Today we’d like to introduce you to Anastacia Sadeh.
So, before we jump into specific questions about the business, why don’t you give us some details about you and your story.
Since childhood, my default has been to visualize my experiences. I drew pictures for hours as a girl, feeling drawn to art’s non-verbal expressions. It was natural. I understood my world best through other senses that weren’t primarily literal. My penchant for visual art continued through my schooling and I received a BFA with majors in art history as well as printmaking/drawing from Washington University in St. Louis, studying under Joan Hall, Peter Marcus, and Lisa Bulawsky. Shortly after graduating, I taught 2-D foundational arts courses at the Lovett School in Atlanta, Georgia. From there I moved to St. Paul, MN where I joined the AZ Cooperative Gallery and exhibited my early work through multiple group exhibits and two solo shows.
After three years of Minnesota winters, my husband and I moved here to Dallas where I continued to weave my need for creativity into my hopes of creating a family. My experience as a mother has shed a deeper light on my life and thus my work. The depth of experience from my own existence coupled with sharing in my children’s experiences continues to offer a powerhouse of empathy and awareness from which to draw. Currently, I enjoy being a member of the TVAA Gallery in downtown Dallas and I enjoy sharing my work through local venues.
I am also involved in the Plano Art Association and like participating in their Art and Wine Walks. Most recently, I joined the Creative Art Center of Dallas and was honored to be part of their CAC Juried Membership Exhibit at the Mary Tomás Gallery. My passion is to understand as much about our mutually shared humanity as I can and, also, to understand my journey through it. I read, think, sketch, and paint all in an attempt to actively search out and record my emotional and spiritual journey. I want to understand what it means to be human… and that question is a miraculous octopus with a thousand arms.
Overall, has it been relatively smooth? If not, what were some of the struggles along the way?
A smooth road? I suppose in some ways it has been and, then, in some ways, not at all. I have yet to meet anyone who hasn’t experienced struggles and hardships during their journeys. Like many women I have talked to, finding the balance between work and family has been tricky for me. My desire to grow creatively juxtaposed with my desire to wholeheartedly parent my children often leads to a good dose of stress and frustration. Each of these areas benefits so much from deeply invested time.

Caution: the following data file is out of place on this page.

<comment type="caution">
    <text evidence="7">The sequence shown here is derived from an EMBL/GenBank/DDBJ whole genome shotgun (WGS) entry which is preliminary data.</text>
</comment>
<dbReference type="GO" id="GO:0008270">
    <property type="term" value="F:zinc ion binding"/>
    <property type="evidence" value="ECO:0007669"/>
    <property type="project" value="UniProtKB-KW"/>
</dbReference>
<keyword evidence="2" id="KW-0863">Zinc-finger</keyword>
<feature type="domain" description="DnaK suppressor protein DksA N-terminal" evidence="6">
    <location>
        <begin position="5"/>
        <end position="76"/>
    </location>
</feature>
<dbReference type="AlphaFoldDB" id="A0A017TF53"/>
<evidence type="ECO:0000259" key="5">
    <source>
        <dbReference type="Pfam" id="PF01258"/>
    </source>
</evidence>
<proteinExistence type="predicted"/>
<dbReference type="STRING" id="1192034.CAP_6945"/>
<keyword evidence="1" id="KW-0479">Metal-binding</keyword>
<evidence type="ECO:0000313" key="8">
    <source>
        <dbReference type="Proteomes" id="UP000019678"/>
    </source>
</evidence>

I catch myself searching for some idealized sense of perfect yet ridiculous balance. I am at a place where I think that balance is not a single mental position, but a series of faith supported mental choices. Perhaps it is through the seeking of balance that we, in fact, create it. Just a thought.. It simply boils down to that we only have so much time. So, I try to remember that as I sit with my thoughts and emotions and make my choices for each day. My advice to other women who are just starting their journey? We are both stronger and weaker than we often realize – respect this about yourself and others. Let it foster humility enough to seek God, patience enough to forgive your mistakes, and character enough to help the people around you.
We’d love to hear more about your work.
My work, in a broad sense, reflects my love of abstract process and mark-making as an emotional conduit. I am very drawn to the visual presence of feeling within most marks and colors. Behind my own marks rest a myriad of emotions and thoughts- some concrete, some subconscious. My objective is to gather a deeper awareness of my emotions’ existence, and then process this construct through my work.
I primarily use acrylics, water-based oils, Venetian plaster, ink, and graphite on either paper, canvas, or wood panel. Creating layers as a visual objective is a recurring theme in my pieces. It reflects how my choices in life build upon themselves to form who I am. I love the echo of how purposeful and accidental marks work together when visual harmony is achieved.
My work displays an emotional record of spirituality as I learn to carve it out of each varying day. My pieces are often a response to resisting ‘busy’. I define ‘busy’ as emotional, spiritual, and mental clutter. I define ‘clutter’ as anything kept around for reasons that do not serve my greater sense of peace and harmony. I acknowledge both conscious and subconscious impulses as well as their resulting circuitous paths on a journey to find the proverbial pot of gold – peace.
My pieces use a visual mix of abstract marks and punctuated realism. Abstract images evoke unrealized emotions. My images are therefore meant to be felt, existing outside the constraint of language. They express visually emotional messages and triggers. When I do include recognizable objects in my work they serve as an instructional role to convey a concrete thought about which I am curious.
So much of the media coverage is focused on the challenges facing women today, but what about the opportunities? Do you feel there are any opportunities that women are particularly well-positioned for?
I think women are well-positioned for all opportunities. I feel that the globalization of our communication as a human race has greatly increased our awareness of dogma and bigotry as outcroppings of broken thinking. I hope that this growing awareness stimulates continuing progress and change for us as women, as well as for all people and communities. As women, I think we are uniquely positioned to both encourage and grasp a growth mindset through the strength of character we develop from overcoming challenges both as individuals and as a group.
- Website: anastaciaSadeh.com
- Email: firstname.lastname@example.org
- Instagram: @sadehstudioarts